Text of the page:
Ukraine’s separatist poll called out to pro-Russian voters who filled polling stations across the city of Donetsk on Sunday. Yet, some voters who were eager to declare independence were seen voting twice or more. Polling stations draped with Donetsk independence flags attracted pro-Russian separatists, where workers at these poll stations did not seem to care or notice some people voting more than once.
Citizens who came to vote only encountered one question on the ballot, asking whether or not they were in support of the “Act of Independence of the People’s Republic of Donetsk.” The options were “yes” or “no.” In the Luhansk region, voters saw basically the same question on their ballots.
Despite the fact that many of the people who came to vote were not registered, they were still able to vote once they presented identification papers. It was the case that the list of registered voters was not current, so everyone who wanted to do so was able to vote.
According to onlookers and foreign journalists covering the Ukraine separatist poll, a significant number of Ukraine’s pro-Russian voters were seen voting twice at a single polling station, while others made rounds to different stations in the area after the poll had begun. Journalists and officials from Kiev both stated that there was no legitimate system being used in the poll in order to prevent people from voting multiple times, and at multiple stations.
It was very apparent, the stations were ultimately biased towards the pro-Russian separatist movement. At one of the poll stations seen, there were Donetsk separatist flags hanging all around the actual ballot boxes themselves.
The polling stations remained open for 14 hours, instead of the lawful 12 hours. However, this was initiated by the People’s Republic of Donetsk’s Central Election Committee who stated that the two extra hours were needed in order to add voters to the registration list. However, access to the current electoral rolls was outlawed by Ukraine’s capital. By 4 p.m., the committee states that over 69 percent of registered voters showed up to vote, but the separatist committee has been unclear on how they reached that percentage, since many voters manually filled out their registration forms at the poll booths.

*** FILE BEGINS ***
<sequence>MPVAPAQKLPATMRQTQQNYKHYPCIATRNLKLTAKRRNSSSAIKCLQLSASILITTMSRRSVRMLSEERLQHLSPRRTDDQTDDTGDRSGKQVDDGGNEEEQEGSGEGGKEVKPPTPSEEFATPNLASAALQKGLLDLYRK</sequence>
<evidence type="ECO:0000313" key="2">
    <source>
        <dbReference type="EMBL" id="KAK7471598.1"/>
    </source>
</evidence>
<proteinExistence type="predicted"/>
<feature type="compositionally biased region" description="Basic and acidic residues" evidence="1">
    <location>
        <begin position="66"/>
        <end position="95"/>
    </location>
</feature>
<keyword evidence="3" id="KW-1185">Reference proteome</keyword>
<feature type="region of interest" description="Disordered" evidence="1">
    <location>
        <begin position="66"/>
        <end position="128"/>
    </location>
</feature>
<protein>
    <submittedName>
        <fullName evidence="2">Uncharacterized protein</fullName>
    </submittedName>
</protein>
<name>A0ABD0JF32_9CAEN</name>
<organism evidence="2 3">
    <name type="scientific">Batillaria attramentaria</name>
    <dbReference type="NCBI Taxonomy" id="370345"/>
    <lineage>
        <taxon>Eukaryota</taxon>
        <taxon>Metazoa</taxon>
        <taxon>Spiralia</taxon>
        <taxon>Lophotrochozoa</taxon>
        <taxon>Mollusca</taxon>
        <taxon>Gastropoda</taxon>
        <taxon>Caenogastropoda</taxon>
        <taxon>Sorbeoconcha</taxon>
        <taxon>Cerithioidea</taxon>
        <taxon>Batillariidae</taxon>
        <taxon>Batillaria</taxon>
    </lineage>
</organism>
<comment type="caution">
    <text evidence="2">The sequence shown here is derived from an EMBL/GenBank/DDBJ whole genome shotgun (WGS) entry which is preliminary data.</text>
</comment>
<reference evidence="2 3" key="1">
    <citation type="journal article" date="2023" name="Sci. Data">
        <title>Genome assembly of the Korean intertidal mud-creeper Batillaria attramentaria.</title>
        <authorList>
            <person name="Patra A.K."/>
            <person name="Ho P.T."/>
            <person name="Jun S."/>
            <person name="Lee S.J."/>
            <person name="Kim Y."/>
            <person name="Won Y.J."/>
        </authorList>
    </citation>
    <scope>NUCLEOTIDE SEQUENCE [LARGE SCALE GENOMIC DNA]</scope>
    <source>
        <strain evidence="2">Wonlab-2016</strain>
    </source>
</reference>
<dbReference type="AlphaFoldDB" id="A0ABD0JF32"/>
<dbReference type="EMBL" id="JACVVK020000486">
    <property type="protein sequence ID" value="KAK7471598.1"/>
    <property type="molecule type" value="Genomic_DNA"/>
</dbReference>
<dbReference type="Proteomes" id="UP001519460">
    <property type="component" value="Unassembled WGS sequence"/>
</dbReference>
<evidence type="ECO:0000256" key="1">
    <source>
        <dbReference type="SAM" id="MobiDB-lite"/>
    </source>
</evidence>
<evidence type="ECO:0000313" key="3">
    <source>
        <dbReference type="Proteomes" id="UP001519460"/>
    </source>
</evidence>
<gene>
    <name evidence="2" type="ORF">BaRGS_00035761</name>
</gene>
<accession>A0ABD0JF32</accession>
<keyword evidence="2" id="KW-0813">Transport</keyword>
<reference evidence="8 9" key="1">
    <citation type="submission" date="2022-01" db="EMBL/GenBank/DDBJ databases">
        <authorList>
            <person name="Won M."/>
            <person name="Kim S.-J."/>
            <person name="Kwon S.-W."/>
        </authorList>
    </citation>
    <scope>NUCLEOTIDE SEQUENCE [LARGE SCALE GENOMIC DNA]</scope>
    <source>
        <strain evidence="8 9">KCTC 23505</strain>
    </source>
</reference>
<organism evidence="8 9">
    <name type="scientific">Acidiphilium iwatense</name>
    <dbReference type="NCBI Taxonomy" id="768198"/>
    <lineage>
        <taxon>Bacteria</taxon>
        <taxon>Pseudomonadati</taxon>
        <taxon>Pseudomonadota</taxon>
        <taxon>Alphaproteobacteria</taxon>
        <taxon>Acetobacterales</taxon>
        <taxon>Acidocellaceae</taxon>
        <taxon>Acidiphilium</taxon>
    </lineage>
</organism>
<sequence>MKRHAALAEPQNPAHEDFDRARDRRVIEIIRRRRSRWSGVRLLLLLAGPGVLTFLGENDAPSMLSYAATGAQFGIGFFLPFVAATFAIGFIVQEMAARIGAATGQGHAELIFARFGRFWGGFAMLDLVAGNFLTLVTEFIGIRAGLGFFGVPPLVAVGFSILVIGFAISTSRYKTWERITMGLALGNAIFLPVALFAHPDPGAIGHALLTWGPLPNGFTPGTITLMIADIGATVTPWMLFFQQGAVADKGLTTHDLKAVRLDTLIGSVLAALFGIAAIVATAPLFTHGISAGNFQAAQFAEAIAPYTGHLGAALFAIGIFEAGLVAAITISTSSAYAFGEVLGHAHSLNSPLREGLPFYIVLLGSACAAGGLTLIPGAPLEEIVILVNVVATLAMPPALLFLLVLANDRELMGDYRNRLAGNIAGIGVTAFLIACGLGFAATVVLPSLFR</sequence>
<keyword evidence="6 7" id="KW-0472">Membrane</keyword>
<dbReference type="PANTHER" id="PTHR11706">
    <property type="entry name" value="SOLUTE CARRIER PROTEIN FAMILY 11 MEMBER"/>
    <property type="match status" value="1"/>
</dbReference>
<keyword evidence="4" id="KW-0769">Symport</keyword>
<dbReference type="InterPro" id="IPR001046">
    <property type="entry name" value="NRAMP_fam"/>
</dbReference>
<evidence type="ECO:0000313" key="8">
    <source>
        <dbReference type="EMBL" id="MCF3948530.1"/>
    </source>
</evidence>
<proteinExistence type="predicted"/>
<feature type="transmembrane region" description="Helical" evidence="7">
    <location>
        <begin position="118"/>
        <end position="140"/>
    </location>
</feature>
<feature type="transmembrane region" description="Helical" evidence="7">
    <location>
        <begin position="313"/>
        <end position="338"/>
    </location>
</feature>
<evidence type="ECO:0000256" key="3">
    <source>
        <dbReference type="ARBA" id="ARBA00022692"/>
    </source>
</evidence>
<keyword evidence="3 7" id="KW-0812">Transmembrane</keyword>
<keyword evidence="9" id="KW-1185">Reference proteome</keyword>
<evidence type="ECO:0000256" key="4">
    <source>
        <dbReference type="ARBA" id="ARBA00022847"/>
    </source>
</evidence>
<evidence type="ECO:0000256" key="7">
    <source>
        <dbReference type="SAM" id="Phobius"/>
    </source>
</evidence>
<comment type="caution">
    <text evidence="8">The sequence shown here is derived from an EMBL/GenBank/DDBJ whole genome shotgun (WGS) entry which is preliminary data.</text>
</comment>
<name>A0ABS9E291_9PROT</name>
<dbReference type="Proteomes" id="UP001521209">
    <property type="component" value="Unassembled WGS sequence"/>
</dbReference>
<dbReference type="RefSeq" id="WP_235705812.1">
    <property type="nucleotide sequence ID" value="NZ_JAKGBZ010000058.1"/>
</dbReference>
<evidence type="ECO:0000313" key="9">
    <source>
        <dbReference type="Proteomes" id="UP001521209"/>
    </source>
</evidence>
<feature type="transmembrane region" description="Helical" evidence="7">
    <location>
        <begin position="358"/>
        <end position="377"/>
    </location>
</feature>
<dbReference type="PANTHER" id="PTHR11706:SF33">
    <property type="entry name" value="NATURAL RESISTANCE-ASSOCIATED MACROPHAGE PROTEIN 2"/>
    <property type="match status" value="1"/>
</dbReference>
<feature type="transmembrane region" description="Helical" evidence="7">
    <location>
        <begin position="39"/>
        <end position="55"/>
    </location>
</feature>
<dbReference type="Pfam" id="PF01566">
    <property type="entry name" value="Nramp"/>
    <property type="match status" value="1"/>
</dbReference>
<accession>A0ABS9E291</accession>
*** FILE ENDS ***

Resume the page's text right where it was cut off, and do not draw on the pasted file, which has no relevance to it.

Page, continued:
Although there was far less violence than had been expected, there were two episodes that made tensions rise at the polling stations. According to Donetsk’s committee member Sergey Tretyakov, someone had fired rubber bullets into the air at one station in Donetsk. He also stated that police in Krasnoarmeysk attempted to disenfranchise voters, since Ukraine’s central government in Kiev had deemed the polling “illegal.”
Russia’s response to this poll has been mixed, for Putin in Moscow has tried to persuade the pro-Russian separatists in Ukraine to delay its referendum in order to give political discussion “the conditions it needs to have a chance.” However, there were polling stations available in Moscow for citizens of Donetsk and Luhansk who wished to vote on the referendum. Meanwhile, in eastern Ukraine, voters and representatives of the separatists in Donetsk and Luhansk ignored Putin’s request, following through with the poll.
Since the Ukraine separatist poll experienced pro-Russian voters who were seen voting twice or more, Western nations and Ukraine’s government have both called the vote “illegitimate,” urging citizens in Ukraine to wait until the presidential election on May 25 to cast their votes. Still, the pro-Russian separatists under the banner of “The People’s Republic of Donetsk,” ultimately ignored such requests and statements.
By Scott Gaudinier